Pier 1 Imports announced it has filed for Chapter 11 bankruptcy protection and has the approval of its lenders to pursue a sale of the company, just weeks after the home furnishings retailer announced that it would shutter hundreds of stores and pare its workforce across the United States.
“We are moving ahead in this process with the support of our lenders and are pleased with the initial interest as we engage in discussions with potential buyers,” Robert Riesbeck, Pier 1’s chief executive officer and chief financial officer, said in a Feb. 17 statement.
The filing is designed to provide Pier 1 with more flexibility—and time—as it works to go ahead with a sale, Riesbeck said in the statement, adding that his firm will “work to unlock additional value for our stakeholders.”
The Fort Worth, Texas-based company is in talks with multiple potential buyers, according to the statement.
Last month, the firm said it would close about 450 stores across the United States, and it will also shut down distribution centers. Layoffs affecting about 300 workers were also announced.
At the time, the chain named Riesbeck as its CEO.
Pier 1 will also initiate bankruptcy proceedings in Canada, and will close all its stores across that country.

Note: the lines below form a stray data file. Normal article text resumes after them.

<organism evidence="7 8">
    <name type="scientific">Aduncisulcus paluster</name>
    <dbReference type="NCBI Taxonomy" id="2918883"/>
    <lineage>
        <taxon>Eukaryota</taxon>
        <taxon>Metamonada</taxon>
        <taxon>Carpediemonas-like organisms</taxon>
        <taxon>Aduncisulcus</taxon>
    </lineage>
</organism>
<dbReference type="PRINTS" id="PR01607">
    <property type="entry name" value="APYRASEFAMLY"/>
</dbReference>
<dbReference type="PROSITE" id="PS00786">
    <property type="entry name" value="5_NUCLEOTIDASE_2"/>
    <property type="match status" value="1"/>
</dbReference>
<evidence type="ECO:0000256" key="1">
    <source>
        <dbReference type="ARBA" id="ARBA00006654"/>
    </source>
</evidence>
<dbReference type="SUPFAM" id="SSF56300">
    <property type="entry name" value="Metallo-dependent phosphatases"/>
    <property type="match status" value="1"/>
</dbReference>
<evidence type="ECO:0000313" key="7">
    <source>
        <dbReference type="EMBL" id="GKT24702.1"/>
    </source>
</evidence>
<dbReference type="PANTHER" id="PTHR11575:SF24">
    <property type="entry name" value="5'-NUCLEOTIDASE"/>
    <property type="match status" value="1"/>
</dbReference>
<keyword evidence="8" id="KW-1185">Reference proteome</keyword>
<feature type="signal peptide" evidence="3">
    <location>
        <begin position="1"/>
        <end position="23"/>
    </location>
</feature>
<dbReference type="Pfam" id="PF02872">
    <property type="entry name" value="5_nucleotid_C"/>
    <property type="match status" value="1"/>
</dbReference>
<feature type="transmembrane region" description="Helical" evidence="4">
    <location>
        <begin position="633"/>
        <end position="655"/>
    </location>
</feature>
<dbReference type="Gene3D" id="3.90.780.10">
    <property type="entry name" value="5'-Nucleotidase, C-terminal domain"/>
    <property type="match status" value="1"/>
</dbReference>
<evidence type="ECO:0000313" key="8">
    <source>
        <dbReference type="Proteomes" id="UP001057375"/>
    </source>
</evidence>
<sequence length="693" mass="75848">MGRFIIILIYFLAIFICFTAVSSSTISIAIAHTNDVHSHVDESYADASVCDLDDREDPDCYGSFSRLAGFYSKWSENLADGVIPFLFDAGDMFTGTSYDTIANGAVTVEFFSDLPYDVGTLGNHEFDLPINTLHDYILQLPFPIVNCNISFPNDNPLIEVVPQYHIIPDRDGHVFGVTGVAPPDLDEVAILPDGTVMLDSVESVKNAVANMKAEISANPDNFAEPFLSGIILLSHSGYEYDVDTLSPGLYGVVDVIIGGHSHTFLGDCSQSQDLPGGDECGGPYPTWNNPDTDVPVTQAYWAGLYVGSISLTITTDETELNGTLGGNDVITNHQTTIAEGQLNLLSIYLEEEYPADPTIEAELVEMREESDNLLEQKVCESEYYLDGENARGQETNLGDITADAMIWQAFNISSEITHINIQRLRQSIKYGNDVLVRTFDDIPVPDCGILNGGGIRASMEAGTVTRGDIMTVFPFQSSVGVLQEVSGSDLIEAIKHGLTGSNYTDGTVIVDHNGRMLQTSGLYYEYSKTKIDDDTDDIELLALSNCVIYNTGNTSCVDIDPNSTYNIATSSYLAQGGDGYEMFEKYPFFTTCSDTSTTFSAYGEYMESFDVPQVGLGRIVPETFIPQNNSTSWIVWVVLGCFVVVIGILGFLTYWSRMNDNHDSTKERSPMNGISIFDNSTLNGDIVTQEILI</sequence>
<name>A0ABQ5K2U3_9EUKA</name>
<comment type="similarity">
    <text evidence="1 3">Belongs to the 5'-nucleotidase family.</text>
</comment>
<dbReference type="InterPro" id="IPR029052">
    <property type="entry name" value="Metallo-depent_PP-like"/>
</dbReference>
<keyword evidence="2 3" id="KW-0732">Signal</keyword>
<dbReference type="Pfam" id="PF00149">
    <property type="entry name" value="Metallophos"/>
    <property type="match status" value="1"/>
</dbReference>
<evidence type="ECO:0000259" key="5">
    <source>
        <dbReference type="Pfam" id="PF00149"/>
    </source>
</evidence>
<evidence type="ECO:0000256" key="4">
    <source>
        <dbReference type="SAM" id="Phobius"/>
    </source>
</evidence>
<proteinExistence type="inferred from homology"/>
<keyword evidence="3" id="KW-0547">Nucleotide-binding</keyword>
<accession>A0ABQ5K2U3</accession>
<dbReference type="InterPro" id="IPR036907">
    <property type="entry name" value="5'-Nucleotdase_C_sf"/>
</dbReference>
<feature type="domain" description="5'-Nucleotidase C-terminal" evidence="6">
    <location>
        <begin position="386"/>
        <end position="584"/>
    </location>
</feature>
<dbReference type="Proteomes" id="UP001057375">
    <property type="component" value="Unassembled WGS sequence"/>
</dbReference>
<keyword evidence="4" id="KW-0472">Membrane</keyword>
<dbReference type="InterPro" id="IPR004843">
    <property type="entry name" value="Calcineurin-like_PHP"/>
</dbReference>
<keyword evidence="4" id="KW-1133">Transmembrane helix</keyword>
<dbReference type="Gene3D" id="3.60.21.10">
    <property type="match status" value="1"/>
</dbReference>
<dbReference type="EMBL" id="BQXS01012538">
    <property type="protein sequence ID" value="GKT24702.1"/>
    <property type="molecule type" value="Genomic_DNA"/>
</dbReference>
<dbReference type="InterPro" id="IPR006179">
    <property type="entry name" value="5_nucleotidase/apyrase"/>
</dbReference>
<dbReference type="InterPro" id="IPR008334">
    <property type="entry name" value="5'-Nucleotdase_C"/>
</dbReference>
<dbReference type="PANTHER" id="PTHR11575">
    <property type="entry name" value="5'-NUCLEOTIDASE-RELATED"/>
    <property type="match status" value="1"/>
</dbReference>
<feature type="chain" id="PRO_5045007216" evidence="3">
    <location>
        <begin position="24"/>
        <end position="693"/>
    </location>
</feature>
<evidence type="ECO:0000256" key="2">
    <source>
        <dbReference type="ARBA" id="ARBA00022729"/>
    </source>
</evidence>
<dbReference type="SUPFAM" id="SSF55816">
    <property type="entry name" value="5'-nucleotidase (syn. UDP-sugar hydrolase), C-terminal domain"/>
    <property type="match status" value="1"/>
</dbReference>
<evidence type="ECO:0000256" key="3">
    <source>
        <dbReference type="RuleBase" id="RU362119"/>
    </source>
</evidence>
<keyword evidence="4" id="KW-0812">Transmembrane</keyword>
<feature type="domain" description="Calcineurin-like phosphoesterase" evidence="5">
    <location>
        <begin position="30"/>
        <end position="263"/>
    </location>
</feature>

In the Feb. 17 statement, the chain said it received a commitment of approximately $256 million in debtor-in-possession financing from Bank of America, Wells Fargo National Association, and Pathlight Capital LP. The move will give it “ample liquidity” to support its operations and sale process.
“We will continue to serve our customers regardless of how and where they shop with the style, value, and selection of merchandise they want as we move through this process, and we are committed to working seamlessly with our vendors and partners,” Riesbeck said. “We appreciate the ongoing dedication of our associates, whose efforts in providing our loyal customers with the experience they expect from our brand are critical to our success and the future of Pier 1.”
Pier 1 expects the deadline to submit qualified, binding bids to be around March 23, the company said in the statement.
The filing comes after retailers, in general, closed about 9,300 stores across the United States in 2019, according to a year-end report by Coresight Research (pdf). By comparison, 5,844 stores were shut in 2018, Coresight said.